Mackie was the first out, carrying a small limb in his teeth, and he dropped it in horror, his jaws spitting the child’s blood out with disgust.
The dream shifted, and now they were in Frank’s garage, and Rory was saying “Can’t wait, can’t wait, can’t wait” over and over again. Billy and Larry brought the game in and laid it upon the table, but it was too small, too meager, and as they opened the bag he screamed, and his screaming was justified as his son Jonathan tumbled out, the light gleaming on his Super Spy ring, the ring he was so excited to find in his cereal box this morning. His body was drained of blood, unnaturally white. Peter cried “Not enough, it’s not enough, as Larry turned to Mackie, his eyes red and glistening, and he said “I guess it’s all yours, Mackie. You killed it; you eat it.”
Just as he was beginning to scream again, the dream shifted, and Mackie was in Patterson’s marsh, leading the chase, running ahead of the pack. He howled at the night air, yelling to the Team to hurry or the game would be lost. The Team soon came, thundering through the marsh, splitting the air with their screams, and Mackie cried out as he reached the end of the marsh and realized that there was no game, he was the game and he could not scream because they were upon him, tearing his throat out, and he heard one of them say, “You ‘re off the Team, now, Mackie.”
He woke, sweaty and confused. He looked at the clock, his eyes trying to focus on the numbers. It was 5:30 in the morning. He reached over to check on his wife, who was sound asleep. He hoped she would forgive him for destroying her wedding silverware.
On the way downstairs, he checked on Jonathan. He was sleeping like the dead.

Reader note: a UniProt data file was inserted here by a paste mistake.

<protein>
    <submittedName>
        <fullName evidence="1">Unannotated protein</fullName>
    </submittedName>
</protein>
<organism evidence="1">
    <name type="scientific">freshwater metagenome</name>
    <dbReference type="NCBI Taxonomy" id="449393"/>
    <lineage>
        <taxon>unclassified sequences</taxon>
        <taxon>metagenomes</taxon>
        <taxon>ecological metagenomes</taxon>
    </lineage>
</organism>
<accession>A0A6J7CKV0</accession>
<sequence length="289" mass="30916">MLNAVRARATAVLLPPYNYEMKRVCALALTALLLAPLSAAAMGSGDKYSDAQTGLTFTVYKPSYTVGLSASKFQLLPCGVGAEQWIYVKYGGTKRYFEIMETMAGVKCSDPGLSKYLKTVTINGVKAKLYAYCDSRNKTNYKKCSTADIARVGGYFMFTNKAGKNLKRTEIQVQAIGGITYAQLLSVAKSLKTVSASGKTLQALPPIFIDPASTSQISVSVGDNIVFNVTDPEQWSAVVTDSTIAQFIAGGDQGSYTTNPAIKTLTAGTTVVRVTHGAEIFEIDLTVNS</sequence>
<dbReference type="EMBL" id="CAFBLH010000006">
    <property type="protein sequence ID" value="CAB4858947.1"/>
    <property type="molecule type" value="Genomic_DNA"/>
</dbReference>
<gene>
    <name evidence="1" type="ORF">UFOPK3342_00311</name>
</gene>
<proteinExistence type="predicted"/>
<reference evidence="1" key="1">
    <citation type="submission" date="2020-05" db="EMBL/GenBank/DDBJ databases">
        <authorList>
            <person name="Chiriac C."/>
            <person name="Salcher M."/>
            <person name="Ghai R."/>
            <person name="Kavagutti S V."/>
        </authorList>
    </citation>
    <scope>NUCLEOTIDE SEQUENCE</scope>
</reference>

About 3:00 a.m., in the Marsh.
They had all met, and they were all aware of Mackie s intention to leave the group. The older ones were inquisitive, the younger ones scornful. They seemed very upset that he wanted out of their unholy alliance, hurt that he did not want of their immortality. They all took turns talking, ridiculing his actions, deriding his decision. No one spoke in his favor.
There was no full moon that night. Mackie figured that in a fair fight, he could whip maybe three of the six men there. But with the moon full, being as powerful as they could be as werewolves — yes, he would have less of a chance to get to his truck, and the gun, because they would attack in a pack. Frank came up to him and whispered into his ear conspiratorially.
“Listen, boy, I know this ain’t the brightest or the loveliest bunch of men on God’s green earth, but we ‘re brothers here. . .
“Brothers,” the group chanted in unison.
“And as your brothers, we feel that if you have problems with the family, you should air them out. But don’t leave this family, this Team, with harsh words and gestures. It only creates bitterness and bad feelings.
“Bad feelings,” they whispered, sounding dead and dangerous.